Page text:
Hide table of contents

First, basics: I'm a first-year Informatics student. At The University of Edinburgh, where I study, Informatics broadly encompasses Computer Science, AI, and Cognitive Science. I initially started this programme to go into AI safety research later and bc of good personal fit and all that. Ik it's a long time in the future and my plan will likely change, but it's good to have plans, right?

I subscribe to the belief that we should maximise for "positive conscious experience" of all beings. Additionally, over the past few months I've grown more and more intrigued with the riddle consciousness poses. My intention has subtly changed from becoming an AI safety researcher to becoming a consciousness researcher by means of AI/Cognitive Science.

Here's my conundrum: Researching consciousness does make sense as to verify the very basis of my EA beliefs. However, it has practically no real altruistic impact. I also only have a very narrow view of its pressingness/tractability/replacability etcetc as it is not widely discussed, e.g., has no career profile on 80,000 hours. All my information basically comes from the people at Qualia Research Institute who are really excited about the issue (which admittedly is quite infectious).

So what I'm saying is I need more views on this! What do you think? How important is solidifying the concept of consciousness for EA? If I don't do it, would someone else do it instead? What are your thoughts on a career in this field?

Thanks if anyone actually read this :)))) And even more thanks for any replies!

New Answer
New Comment

4 Answers sorted by

I currently think consciousness research is less important/tractable/neglected than AI safety, AI governance, and a few other things. The main reason is that it totally seems to me to be something we can "punt to the future" or "defer to more capable successors" to a large extent. However, I might be wrong about this. I haven't talked to QRI at length sufficient to truly evaluate their arguments. (See this exchange, which is about all I've got.)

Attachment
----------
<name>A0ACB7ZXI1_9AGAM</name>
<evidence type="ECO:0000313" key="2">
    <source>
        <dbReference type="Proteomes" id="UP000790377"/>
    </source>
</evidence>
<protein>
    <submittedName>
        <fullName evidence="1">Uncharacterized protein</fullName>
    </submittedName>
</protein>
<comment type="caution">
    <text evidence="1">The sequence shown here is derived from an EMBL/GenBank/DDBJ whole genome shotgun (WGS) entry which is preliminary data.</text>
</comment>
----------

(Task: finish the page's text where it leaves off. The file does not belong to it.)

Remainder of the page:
Your link redirects to what is presumably something else.

Oops thanks!

I am a 3rd year PhD student in consciousness neuroscience. After studying 3 years in this field I tend to think that better understanding consciousness looks less important than standard EA causes areas. 

Understanding consciousness is probably not very neglected. Indeed, although the field of consciousness science is relatively young and probably still small relatively to other academic fields, it is a growing academic field with established lab teams such as the Sackler center for consciousness science, the tlab, Stan Dehaene lab, Giulio Tononi and more. Consciousness is a fascinating problem that attract many intellectuals. There is an annual conference on the science of consciousness organised every year that probably gather hundreds of academics https://assc24.forms-wizard.co.il/ (unsure about the number of participants)

Although I appreciate the enthusiasm of QRI and the original ideas they discuss, I am  personally concerned by the potential general lack of scientific rigor that might be induced by the structure of QRI, but I would need to engage more with QRI content. Consciousness (noted C) is a difficult problem that quite likely requires collaboration between a good amount of academics with solid norms of scientific rigor (i.e. doing better than the current replication crisis).

In terms of importance of the cause, it is plausible that there is a lot of variation in architecture and phenomenology of conscious processing and so it is unclear how easily results in current, mostly human-centric, consciousness science would transfer to other species or AIs. On the other hand this suggests that understanding consciousness in specific species might be more neglected (but maybe having reliable behavioral markers of C might already go a long way to understand moral patienthood). In any case I have a difficult time making the case for why understanding consciousness is a particularly important problem relative to other standard EA causes.

Some potential interest to further specify that could potentially make the case for studying consciousness more:

  • C might be necessary for general intelligence then better understanding C might help us to better understand general AI and suggest interesting new directions for AI safety.